Joshua Gibbs Sep 23, 2020

What I learned from John Milton, master psychologist.

Student: It’s one in the morning. I’m never going to commit all these formulas to memory.

Satan: That’s true.

Student: I’m going to fail the geometry test tomorrow.

Satan: That’s not necessarily true.

Student: What do you mean?

Satan: Just enter the formulas into your watch. During the test, check your watch if you need to.  

Student: But that would be cheating.

Joshua Gibbs Sep 20, 2020

When I am offered a hand to shake, I shake it. Granted, only a few close friends still present their hands for shaking, but I wouldn’t turn down the hand of a stranger, either. I didn’t know how much I liked handshakes until people began offering me their elbows back in March— which I found odd at first, but now find genuinely dispiriting. I say this not to shame anyone who has offered me an elbow in the last six months, because a number of kind and generous people have good-naturedly presented me an elbow to bump since the pandemic began. They meant well, I know.

Tag Green Sep 17, 2020

I ran across a quote recently that has been widely—and falsely—attributed to Theodore Roosevelt:  “Do what you can, with what you’ve got, where you are.”  The quote was actually referenced by Roosevelt in his autobiography, but the person he quotes is one Squire Bill Widener, a community servant who lived a rather obscure, but nonetheless valuable, life. This quote has been precisely what I needed to hear as school has begun.

Austin Hoffman Sep 15, 2020

Is teaching an art or a science? Such a question seeks to determine if there is a repeatable method to be followed in teaching—a formula to be applied—or if teaching is a matter of intuition, judgment, and inspiration. If a science governed by rigid rules, then anyone could be a teacher so long as he could learn and apply the technique. If an art, then every teacher must dedicate himself to his subject, audience, and craft in order to cultivate mastery. Teaching is a challenging profession requiring long study and practice. 

CiRCE Staff Sep 11, 2020

This week, CiRCE podcasts contemplated Marilynne Robinson's novel, Home, a proverb from Dante, Act I of The Merchant of Venice, the active life and the contemplative life, ways of adapting to the various needs of individual students, and a new CiRCE publication. Be sure to subscribe, rate, and review, wherever you like to listen to podcasts!

William Goodwin Sep 11, 2020

In his work Till We Have Faces, C. S. Lewis reminds us that we are untrue beings veiled even from our own sight by all manner of things. The reason Orual is incapable of hearing from the gods is because she is not speaking truthfully; the reason she cannot see the gods is because she does not yet have a true face. Orual realizes this and lets her audience in on this revelation: “I saw well why the gods do not speak to us openly, nor let us answer. Till that word can be dug out of us, why should they hear the babble that we think we mean?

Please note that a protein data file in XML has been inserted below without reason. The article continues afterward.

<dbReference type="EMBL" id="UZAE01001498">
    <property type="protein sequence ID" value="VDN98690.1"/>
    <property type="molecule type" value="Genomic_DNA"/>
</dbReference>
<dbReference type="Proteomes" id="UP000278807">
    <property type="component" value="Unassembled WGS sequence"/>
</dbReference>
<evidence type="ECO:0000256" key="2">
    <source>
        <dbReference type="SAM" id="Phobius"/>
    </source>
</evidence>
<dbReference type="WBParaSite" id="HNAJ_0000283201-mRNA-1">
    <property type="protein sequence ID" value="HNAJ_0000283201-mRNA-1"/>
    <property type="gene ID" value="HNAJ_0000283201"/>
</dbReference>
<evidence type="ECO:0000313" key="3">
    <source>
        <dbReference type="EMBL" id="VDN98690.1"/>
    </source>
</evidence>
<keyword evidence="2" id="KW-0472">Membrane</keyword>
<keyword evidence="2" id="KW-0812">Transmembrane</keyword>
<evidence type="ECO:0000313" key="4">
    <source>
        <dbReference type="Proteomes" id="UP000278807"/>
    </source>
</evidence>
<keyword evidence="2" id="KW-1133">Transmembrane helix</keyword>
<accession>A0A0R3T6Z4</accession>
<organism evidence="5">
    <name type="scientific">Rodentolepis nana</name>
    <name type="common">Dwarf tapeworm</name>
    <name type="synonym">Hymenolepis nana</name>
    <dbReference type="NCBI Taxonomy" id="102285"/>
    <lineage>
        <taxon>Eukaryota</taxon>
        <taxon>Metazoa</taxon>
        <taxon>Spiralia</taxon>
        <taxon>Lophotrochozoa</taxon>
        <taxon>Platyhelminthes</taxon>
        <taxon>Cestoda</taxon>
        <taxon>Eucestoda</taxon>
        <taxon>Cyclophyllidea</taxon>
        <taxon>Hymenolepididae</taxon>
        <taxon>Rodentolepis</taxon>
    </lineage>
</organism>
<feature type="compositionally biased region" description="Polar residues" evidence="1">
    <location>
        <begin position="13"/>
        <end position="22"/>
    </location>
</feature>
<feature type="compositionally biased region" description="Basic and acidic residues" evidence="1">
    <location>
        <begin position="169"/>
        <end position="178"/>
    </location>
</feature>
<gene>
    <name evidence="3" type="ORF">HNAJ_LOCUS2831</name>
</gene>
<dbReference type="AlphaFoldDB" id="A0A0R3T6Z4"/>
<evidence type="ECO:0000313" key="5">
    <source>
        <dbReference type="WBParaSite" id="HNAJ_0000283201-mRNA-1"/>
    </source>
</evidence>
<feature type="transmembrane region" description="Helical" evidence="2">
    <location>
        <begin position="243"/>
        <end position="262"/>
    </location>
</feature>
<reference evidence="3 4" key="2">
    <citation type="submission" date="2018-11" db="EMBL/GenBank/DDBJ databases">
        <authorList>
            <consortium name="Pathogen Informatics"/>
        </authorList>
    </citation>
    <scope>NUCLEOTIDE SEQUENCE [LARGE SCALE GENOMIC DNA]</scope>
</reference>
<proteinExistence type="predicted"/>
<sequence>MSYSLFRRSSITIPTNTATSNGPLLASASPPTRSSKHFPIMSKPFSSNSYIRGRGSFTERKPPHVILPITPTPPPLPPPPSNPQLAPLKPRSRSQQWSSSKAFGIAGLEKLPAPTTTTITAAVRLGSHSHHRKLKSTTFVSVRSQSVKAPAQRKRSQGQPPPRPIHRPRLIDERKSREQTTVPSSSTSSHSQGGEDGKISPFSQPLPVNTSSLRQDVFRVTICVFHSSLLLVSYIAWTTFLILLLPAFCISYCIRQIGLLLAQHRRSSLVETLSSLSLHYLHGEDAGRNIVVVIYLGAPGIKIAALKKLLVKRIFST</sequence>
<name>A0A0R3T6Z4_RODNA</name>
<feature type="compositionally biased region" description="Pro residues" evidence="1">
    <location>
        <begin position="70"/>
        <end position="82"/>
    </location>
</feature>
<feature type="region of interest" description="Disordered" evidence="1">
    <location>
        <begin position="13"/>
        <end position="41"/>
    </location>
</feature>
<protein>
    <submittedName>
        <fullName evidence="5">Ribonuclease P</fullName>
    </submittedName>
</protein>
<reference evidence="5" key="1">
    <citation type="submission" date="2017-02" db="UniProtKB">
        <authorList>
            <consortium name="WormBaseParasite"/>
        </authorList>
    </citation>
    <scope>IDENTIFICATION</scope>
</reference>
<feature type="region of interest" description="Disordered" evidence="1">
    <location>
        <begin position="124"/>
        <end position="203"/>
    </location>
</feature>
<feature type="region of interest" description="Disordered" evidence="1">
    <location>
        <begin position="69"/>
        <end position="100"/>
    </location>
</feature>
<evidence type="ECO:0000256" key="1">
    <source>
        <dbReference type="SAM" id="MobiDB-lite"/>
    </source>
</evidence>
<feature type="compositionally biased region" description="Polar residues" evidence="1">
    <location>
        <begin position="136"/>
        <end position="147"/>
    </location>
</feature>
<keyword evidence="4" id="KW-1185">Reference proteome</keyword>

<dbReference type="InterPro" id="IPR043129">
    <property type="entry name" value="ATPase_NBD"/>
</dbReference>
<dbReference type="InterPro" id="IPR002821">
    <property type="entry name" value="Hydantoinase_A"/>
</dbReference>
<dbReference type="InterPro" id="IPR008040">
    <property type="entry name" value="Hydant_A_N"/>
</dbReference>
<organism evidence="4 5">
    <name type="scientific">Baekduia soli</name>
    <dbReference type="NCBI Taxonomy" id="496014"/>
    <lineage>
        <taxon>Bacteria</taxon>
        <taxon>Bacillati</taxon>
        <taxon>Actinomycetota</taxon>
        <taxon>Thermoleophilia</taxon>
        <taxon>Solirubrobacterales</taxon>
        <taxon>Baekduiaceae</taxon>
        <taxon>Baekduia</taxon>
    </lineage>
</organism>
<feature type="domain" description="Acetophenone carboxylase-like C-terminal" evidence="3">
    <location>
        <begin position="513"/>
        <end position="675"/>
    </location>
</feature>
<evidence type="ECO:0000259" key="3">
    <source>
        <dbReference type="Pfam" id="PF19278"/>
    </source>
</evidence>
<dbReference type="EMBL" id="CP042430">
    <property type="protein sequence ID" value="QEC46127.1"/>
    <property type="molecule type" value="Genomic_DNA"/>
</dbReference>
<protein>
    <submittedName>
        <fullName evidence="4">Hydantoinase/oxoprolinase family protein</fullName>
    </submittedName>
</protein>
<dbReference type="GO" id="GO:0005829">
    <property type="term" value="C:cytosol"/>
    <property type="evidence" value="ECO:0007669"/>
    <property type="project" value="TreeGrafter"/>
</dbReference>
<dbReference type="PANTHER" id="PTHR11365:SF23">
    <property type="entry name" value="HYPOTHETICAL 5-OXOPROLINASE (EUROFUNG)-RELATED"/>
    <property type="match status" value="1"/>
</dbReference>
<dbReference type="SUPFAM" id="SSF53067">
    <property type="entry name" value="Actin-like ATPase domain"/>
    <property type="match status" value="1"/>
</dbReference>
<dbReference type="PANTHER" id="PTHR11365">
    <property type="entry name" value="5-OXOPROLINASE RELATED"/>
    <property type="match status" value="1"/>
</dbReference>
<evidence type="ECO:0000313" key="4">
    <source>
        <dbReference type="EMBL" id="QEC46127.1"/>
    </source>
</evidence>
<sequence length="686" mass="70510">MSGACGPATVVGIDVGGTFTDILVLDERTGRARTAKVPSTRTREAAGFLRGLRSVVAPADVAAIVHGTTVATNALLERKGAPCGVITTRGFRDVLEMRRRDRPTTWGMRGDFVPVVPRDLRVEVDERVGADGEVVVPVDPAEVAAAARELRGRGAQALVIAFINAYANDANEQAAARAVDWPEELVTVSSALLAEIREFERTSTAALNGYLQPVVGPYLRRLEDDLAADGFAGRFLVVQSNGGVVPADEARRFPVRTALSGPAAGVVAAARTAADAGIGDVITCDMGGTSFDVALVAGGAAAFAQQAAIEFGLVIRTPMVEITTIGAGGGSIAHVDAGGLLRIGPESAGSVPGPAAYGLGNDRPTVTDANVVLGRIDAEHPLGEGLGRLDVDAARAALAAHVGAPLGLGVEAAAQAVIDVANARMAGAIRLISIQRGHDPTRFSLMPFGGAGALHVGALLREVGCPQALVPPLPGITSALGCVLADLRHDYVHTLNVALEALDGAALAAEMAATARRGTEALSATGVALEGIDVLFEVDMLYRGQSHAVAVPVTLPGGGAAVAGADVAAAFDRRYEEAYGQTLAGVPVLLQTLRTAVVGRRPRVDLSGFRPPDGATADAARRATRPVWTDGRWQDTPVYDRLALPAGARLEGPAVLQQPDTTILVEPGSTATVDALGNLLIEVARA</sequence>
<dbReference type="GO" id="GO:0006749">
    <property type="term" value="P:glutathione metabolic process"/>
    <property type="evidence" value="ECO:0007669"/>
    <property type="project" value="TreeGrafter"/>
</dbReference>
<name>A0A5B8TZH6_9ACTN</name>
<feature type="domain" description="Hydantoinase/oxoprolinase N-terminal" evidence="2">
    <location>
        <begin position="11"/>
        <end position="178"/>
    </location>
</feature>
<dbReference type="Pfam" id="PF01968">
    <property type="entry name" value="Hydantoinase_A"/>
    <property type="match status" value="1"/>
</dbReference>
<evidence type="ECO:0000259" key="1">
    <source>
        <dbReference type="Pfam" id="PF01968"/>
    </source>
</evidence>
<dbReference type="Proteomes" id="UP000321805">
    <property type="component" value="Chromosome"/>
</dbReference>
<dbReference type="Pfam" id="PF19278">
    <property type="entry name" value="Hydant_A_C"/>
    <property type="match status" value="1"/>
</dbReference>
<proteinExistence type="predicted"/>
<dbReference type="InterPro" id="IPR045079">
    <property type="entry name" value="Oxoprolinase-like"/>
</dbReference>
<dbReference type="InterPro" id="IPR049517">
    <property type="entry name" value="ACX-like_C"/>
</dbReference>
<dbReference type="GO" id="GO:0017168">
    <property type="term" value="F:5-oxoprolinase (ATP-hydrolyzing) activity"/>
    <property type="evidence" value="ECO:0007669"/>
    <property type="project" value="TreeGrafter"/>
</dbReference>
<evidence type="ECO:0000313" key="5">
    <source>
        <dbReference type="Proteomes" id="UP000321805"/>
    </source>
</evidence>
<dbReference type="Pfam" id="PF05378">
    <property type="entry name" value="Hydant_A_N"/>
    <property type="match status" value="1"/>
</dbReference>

Joshua Gibbs Sep 10, 2020

As the father of a fourth grader and a sixth grader, I have learned to take the reports my children offer about school with a grain of salt. Occasionally, my children lie. At other times, they embellish and exaggerate. They do a slapdash job paraphrasing the words of others. They add details and nuances they wish were true. Their summaries often leave out significant facts.

Matthew Bianco Sep 8, 2020

"By gazing on and contemplating things in a regular arrangement and always in the same condition, that neither do nor suffer injustice among themselves, all disposed in order in accord with reason, they imitate these things and take on their likeness as much as possible. Or do you imagine there’s another way for anyone not to imitate whatever he dwells with and admires” (Republic, Book VI, 500c)?

We become what we behold, it is said. Which is, of course, a wittier and and more quotable way of saying what Socrates said above.

Joshua Gibbs Sep 8, 2020

Parent: How was school?

Student: Fine. How was your day?

Parent: Fine. What happened at school?

Student: Subjects, lunch. Same stuff that happens every day.

Parent: You always give rather vague answers when I ask about school.

Student: That’s because the questions you ask are rather vague.

Parent: I asked what happened at school. How is that vague?

Student: I answered, didn’t I? Subjects, lunch.

Parent: A two-word answer?

Student: For a four-word question.

Parent: Careful.

CiRCE Staff Sep 4, 2020

This week, CiRCE podcasts contemplated Ernest Hemingway's The Sun Also Rises, hunger for knowledge, Act I of The Merchant of Venice, the active life and the contemplative life, ways to adapt a truly classical education to a modern system, and a new CiRCE publication. Be sure to subscribe, rate, and review, wherever you like to listen to podcasts!